About 50% of the farmer cooperatives in our sample report to be members of other farmer cooperatives (see Table 7). However, active and inactive farmer cooperatives do not differ significantly in the proportions of nested enterprises. We find more support for Ostrom’s analytical framework in another variable, which indicates if the subject operates two or more locations (i.e. one or more locations in addition to headquarters). For example, Nadowli District Multi-Farmers Union, located in Sombo in the Nadowli-Kaleo District with a membership size of 490, is a typical example of a nested (i.e. federated) cooperative. The members of the Nadowli District Multi-Farmers Union are referred to as primary cooperatives, which formed the cooperative union to facilitate access to key inputs as well as marketing opportunities as they operate in the same sectors. Active farmer cooperatives have a higher proportion of multiple locations than inactive farmer cooperatives, and the difference is statistically significant. The operation of multiple locations is perhaps indicative of control delegation to local consumers in order to facilitate a better alignment of use and provision conditions. However, it is also possible to apply an economic interpretation in terms of cost efficiency, which concerns the ability to decrease the average cost of production by increasing size. There is ample evidence in the empirical literature of farmer cooperatives having access to scale economies (e.g. Thomsen and Eidman, 2004; Grashuis, 2020).
|Member of Another Cooperative||No||8||26||0.686||0.407|
|Operation of Multiple Locations||No||3||6||9.182||0.002|
Ostrom’s analytical framework of design principles is arguably the go-to diagnostic tool to measure the robustness of user-owned natural resource management institutions. Recently, the design principles have been generalised to facilitate the study of human groups in other collective action scenarios. One such scenario is the collective sale of outputs by organised farm producers. In the recent literature, several case studies have used Ostrom’s analytical framework to conceptualise farmer cooperatives as common property institutions in collective action scenarios.
Considering its general applicability and overall emphasis on robustness, we used Ostrom’s analytical framework to study active and inactive farmer cooperatives in the Upper West Region of Ghana, an area which is characterised by poverty and heavy dependence on agriculture. Specifically, we endeavoured to find significant differences in the design principles of active and inactive cooperatives. As expected, we found numerous significant differences via the mean group comparison method. Active farmer cooperatives have clearer boundaries, require more capital investments, have more active board directors and managers, receive more governmental support, and operate more locations. Put differently, active farmer cooperatives have more of Ostrom’s design principles than inactive cooperatives, which corresponds to most of the existing evidence in relation to common property institutions in general. However, some of the observed differences in the design principles lacked statistical significance, which we attribute to the unique characteristics of farmer cooperatives in general as well as the unique circumstances of farmer cooperatives in the Upper West Region of Ghana in particular.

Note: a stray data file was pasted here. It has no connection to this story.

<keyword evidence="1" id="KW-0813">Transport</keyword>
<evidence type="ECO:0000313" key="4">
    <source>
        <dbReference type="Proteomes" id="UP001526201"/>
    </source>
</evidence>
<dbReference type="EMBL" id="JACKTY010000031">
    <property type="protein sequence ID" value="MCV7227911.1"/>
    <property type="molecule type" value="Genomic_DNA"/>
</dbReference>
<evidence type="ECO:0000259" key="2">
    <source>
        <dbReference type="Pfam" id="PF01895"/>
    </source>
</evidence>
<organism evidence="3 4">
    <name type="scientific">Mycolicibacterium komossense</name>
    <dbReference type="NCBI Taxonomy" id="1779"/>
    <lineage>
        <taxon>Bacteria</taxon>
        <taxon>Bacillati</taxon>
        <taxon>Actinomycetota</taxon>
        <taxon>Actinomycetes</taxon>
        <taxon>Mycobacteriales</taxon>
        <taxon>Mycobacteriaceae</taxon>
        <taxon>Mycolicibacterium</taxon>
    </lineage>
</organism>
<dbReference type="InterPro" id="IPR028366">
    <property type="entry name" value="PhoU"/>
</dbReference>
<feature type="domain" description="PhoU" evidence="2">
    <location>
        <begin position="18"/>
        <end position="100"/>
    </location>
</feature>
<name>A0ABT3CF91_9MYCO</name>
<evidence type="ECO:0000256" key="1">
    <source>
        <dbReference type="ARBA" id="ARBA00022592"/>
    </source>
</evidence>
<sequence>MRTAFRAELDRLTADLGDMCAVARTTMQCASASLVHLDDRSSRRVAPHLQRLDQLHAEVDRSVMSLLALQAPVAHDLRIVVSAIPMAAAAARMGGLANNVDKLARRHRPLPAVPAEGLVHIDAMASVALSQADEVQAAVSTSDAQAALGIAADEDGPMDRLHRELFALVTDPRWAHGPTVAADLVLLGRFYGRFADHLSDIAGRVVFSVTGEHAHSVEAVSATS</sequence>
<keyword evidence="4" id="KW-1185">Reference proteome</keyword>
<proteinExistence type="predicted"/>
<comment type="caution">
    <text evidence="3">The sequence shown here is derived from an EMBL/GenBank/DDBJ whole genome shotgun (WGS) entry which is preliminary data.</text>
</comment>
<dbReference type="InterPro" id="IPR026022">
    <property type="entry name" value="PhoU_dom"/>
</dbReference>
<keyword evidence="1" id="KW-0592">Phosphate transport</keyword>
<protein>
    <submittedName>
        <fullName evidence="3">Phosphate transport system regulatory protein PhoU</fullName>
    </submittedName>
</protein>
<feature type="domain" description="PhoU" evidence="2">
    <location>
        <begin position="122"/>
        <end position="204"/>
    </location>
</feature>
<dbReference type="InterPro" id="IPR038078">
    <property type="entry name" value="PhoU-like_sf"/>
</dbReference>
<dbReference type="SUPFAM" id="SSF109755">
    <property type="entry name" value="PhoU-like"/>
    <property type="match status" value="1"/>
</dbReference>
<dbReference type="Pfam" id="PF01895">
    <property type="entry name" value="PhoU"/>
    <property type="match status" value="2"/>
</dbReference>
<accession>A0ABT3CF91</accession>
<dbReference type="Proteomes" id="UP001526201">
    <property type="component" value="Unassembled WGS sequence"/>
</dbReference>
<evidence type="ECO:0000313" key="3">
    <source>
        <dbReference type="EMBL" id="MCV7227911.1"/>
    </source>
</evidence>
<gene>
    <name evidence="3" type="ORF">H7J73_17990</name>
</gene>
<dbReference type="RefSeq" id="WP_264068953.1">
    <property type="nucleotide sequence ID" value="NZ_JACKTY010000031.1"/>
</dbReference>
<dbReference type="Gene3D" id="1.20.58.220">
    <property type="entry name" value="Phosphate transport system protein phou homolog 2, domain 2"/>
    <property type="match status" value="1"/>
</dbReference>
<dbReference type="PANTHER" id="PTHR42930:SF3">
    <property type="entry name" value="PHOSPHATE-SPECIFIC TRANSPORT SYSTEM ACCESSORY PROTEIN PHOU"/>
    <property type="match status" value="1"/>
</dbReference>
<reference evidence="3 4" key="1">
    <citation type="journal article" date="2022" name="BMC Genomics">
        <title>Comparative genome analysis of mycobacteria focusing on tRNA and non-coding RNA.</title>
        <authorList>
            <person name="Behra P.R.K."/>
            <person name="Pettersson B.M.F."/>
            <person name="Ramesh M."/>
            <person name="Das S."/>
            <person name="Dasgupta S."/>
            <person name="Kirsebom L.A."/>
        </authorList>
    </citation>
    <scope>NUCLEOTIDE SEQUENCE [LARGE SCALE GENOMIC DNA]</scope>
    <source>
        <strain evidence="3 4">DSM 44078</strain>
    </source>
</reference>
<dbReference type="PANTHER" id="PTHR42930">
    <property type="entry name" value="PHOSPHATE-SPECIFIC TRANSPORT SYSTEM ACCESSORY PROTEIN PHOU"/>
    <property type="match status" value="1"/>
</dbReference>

The application of Ostrom’s analytical framework in case study settings in Greece, Indonesia, Bolivia, and now Ghana has proven to be insightful in terms of how organised farm producers behave in collective action scenarios. However, we see several weaknesses and limitations to be addressed in future research endeavours. First, we observe an obvious need to formalise the conceptualisation of farmer cooperatives as common property institutions. While generalisable, we do not know precisely how each design principle is manifested by the various policies and procedures of farmer cooperatives. It is also unknown how the design principles relate to one another, either conceptually or practically, in the context of farmer cooperatives. A formal framework may inform better survey instruments or other field study methods and thus facilitate opportunities to yield reproducible and comparative data. Second, like Jelsma et al. (2017) in the context of farmer cooperatives, we argue Ostrom’s analytical framework ought to be refined or extended to consider more relevant variables. For example, both active and inactive farmer cooperatives list leadership, member commitment, external support, and market access as common obstacles to success (Dary and Grashuis, 2020). There is much research, empirical as well as theoretical, on the importance of managers to the performance of farmer cooperatives (e.g. Fulton and Hueth, 2009; Liang and Hendrikse, 2013). While scarcer, there is also research highlighting market access as the main motivation behind collective action of small-scale producers (Markelova and Mwangi, 2010; Gouet and Van Paassen, 2012). Third, to facilitate a better framework to explain the robustness of farmer cooperatives as common property institutions, it may prove helpful to consider the correlation of Ostrom’s design principles with other frameworks of cooperative values and principles. The most prominent framework is formed by the Rochdale Principles, which have been updated over time to reflect the evolution of cooperatives as socio-economic organisations (International Cooperative Alliance, 1995). However, other values and principles also appear throughout the literature (Spear, 2000; Novkovic, 2008; Puusa et al., 2016).